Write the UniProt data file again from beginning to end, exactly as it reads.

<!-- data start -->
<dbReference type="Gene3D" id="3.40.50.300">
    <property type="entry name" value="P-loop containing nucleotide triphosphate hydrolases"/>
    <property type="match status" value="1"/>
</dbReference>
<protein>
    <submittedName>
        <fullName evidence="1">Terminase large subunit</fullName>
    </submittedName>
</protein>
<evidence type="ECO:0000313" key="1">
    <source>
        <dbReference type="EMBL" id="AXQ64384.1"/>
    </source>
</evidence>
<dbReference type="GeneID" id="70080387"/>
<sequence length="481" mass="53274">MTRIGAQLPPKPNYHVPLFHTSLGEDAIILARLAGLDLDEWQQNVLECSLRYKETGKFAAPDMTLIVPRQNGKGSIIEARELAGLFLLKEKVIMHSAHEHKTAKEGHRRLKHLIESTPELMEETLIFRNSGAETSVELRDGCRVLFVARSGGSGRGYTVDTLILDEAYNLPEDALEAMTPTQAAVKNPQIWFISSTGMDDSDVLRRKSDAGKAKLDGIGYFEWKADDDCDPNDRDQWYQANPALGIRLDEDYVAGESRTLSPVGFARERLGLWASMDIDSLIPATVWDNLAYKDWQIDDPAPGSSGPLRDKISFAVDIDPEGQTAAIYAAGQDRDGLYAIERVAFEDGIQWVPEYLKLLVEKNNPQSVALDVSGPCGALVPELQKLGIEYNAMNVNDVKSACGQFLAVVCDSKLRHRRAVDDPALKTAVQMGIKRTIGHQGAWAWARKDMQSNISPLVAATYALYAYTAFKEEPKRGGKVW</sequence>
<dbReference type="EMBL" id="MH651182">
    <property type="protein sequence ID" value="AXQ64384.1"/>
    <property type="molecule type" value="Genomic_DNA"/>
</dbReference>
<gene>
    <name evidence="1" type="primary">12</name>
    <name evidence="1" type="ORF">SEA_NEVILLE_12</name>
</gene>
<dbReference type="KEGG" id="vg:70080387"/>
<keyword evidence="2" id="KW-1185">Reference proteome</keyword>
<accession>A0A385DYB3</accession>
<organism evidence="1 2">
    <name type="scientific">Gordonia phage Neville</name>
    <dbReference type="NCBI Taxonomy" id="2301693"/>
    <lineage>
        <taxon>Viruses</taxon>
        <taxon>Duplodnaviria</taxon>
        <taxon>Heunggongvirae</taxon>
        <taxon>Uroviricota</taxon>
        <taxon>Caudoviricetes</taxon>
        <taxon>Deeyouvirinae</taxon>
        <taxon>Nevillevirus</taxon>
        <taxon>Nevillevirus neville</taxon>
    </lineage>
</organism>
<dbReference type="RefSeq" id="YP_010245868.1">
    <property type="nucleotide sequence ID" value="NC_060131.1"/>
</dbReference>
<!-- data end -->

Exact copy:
<dbReference type="Gene3D" id="3.40.50.300">
    <property type="entry name" value="P-loop containing nucleotide triphosphate hydrolases"/>
    <property type="match status" value="1"/>
</dbReference>
<protein>
    <submittedName>
        <fullName evidence="1">Terminase large subunit</fullName>
    </submittedName>
</protein>
<evidence type="ECO:0000313" key="1">
    <source>
        <dbReference type="EMBL" id="AXQ64384.1"/>
    </source>
</evidence>
<dbReference type="GeneID" id="70080387"/>
<sequence length="481" mass="53274">MTRIGAQLPPKPNYHVPLFHTSLGEDAIILARLAGLDLDEWQQNVLECSLRYKETGKFAAPDMTLIVPRQNGKGSIIEARELAGLFLLKEKVIMHSAHEHKTAKEGHRRLKHLIESTPELMEETLIFRNSGAETSVELRDGCRVLFVARSGGSGRGYTVDTLILDEAYNLPEDALEAMTPTQAAVKNPQIWFISSTGMDDSDVLRRKSDAGKAKLDGIGYFEWKADDDCDPNDRDQWYQANPALGIRLDEDYVAGESRTLSPVGFARERLGLWASMDIDSLIPATVWDNLAYKDWQIDDPAPGSSGPLRDKISFAVDIDPEGQTAAIYAAGQDRDGLYAIERVAFEDGIQWVPEYLKLLVEKNNPQSVALDVSGPCGALVPELQKLGIEYNAMNVNDVKSACGQFLAVVCDSKLRHRRAVDDPALKTAVQMGIKRTIGHQGAWAWARKDMQSNISPLVAATYALYAYTAFKEEPKRGGKVW</sequence>
<dbReference type="EMBL" id="MH651182">
    <property type="protein sequence ID" value="AXQ64384.1"/>
    <property type="molecule type" value="Genomic_DNA"/>
</dbReference>
<gene>
    <name evidence="1" type="primary">12</name>
    <name evidence="1" type="ORF">SEA_NEVILLE_12</name>
</gene>
<dbReference type="KEGG" id="vg:70080387"/>
<keyword evidence="2" id="KW-1185">Reference proteome</keyword>
<accession>A0A385DYB3</accession>
<organism evidence="1 2">
    <name type="scientific">Gordonia phage Neville</name>
    <dbReference type="NCBI Taxonomy" id="2301693"/>
    <lineage>
        <taxon>Viruses</taxon>
        <taxon>Duplodnaviria</taxon>
        <taxon>Heunggongvirae</taxon>
        <taxon>Uroviricota</taxon>
        <taxon>Caudoviricetes</taxon>
        <taxon>Deeyouvirinae</taxon>
        <taxon>Nevillevirus</taxon>
        <taxon>Nevillevirus neville</taxon>
    </lineage>
</organism>
<dbReference type="RefSeq" id="YP_010245868.1">
    <property type="nucleotide sequence ID" value="NC_060131.1"/>
</dbReference>